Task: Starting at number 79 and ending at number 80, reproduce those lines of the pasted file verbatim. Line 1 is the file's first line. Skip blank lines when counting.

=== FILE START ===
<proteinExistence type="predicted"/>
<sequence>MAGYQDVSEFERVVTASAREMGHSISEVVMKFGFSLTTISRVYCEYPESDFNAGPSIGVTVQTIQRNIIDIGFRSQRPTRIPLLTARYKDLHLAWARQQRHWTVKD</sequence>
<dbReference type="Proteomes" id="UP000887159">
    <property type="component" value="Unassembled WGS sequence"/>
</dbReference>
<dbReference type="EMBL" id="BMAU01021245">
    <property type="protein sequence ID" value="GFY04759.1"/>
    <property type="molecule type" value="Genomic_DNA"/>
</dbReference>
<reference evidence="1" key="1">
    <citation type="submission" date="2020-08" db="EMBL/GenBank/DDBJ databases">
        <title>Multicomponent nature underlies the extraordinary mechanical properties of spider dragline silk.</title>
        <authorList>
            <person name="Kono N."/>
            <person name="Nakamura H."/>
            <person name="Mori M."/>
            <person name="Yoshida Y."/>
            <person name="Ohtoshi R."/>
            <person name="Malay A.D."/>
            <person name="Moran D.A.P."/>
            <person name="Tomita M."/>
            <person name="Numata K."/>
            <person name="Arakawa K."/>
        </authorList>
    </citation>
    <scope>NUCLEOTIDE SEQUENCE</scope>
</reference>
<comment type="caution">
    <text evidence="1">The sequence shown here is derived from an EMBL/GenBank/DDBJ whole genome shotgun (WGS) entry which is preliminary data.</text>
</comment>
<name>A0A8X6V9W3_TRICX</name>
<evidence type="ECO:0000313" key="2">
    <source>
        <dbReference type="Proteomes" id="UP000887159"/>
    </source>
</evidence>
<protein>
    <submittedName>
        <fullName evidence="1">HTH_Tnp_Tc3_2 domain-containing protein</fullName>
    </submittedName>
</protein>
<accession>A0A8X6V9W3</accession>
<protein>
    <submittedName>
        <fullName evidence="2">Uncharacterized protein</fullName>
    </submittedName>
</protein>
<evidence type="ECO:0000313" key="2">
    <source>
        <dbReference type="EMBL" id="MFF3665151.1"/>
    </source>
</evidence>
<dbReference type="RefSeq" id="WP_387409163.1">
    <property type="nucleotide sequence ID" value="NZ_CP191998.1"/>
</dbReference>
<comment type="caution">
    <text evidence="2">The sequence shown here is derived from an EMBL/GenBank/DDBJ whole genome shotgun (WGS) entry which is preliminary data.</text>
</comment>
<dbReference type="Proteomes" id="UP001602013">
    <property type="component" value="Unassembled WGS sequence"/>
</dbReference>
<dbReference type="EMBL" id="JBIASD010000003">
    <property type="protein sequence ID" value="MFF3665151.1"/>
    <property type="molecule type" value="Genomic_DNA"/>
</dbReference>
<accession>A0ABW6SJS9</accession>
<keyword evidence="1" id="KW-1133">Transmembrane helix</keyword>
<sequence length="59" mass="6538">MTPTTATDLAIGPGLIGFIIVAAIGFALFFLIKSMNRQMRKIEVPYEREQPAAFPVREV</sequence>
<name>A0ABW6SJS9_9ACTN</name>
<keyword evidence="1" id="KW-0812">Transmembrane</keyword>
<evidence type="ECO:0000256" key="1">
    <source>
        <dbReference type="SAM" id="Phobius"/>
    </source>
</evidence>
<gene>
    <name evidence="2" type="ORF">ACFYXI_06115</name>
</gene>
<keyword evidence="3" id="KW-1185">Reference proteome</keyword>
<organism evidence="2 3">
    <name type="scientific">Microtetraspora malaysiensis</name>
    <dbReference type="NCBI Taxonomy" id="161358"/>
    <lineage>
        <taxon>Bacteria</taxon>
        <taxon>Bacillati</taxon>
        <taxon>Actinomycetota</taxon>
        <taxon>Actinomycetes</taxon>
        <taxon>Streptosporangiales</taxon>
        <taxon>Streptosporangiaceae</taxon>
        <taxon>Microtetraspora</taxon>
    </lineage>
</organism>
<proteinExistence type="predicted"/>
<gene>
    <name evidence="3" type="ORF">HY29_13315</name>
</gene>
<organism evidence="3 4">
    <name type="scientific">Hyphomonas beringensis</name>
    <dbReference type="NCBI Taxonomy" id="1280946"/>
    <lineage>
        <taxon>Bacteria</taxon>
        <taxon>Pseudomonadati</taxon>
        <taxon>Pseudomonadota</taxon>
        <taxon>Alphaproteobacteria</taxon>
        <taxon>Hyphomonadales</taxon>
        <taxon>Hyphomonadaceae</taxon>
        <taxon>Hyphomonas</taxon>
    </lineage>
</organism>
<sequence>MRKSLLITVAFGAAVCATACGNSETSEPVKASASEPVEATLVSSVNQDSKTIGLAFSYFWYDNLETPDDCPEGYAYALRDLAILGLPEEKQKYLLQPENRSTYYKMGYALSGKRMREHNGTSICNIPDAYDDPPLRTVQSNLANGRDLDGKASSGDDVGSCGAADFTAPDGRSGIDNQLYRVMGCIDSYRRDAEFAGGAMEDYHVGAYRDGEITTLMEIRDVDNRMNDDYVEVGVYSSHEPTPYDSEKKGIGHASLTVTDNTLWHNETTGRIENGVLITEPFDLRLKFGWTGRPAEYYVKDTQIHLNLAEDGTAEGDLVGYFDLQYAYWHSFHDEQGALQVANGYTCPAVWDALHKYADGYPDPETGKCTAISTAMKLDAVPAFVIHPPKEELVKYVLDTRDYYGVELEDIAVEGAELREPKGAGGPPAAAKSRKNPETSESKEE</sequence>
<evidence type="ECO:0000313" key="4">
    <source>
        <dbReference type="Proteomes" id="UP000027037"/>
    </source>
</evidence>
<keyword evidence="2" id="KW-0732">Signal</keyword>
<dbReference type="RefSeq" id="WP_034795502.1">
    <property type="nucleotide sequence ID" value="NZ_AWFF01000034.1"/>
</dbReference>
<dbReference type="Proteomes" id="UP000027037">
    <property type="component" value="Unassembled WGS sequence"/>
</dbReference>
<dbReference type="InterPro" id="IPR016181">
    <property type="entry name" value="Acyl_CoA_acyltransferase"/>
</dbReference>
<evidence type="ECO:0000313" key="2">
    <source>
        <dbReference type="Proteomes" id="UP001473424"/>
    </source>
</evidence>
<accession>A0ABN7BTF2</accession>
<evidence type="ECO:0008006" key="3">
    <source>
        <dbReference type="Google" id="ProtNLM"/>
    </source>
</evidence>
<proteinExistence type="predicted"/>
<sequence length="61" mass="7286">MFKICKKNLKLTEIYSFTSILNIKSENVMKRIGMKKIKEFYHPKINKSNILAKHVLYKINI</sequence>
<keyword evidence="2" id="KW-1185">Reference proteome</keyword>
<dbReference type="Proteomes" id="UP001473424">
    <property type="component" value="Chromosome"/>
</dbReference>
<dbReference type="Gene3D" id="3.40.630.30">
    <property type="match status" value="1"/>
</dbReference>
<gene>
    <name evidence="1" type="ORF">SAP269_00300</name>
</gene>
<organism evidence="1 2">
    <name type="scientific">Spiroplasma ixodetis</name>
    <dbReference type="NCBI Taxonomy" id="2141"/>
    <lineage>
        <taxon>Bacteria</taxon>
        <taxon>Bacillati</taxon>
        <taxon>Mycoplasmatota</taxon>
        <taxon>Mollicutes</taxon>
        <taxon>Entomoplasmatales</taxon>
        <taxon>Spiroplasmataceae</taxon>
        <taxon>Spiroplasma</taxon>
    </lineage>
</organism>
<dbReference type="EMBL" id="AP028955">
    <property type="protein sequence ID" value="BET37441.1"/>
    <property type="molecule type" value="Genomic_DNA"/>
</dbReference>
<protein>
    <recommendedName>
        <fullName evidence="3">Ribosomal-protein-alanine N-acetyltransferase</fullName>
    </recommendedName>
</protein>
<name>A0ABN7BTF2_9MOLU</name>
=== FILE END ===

<keyword evidence="3" id="KW-1185">Reference proteome</keyword>
<organism evidence="2 3">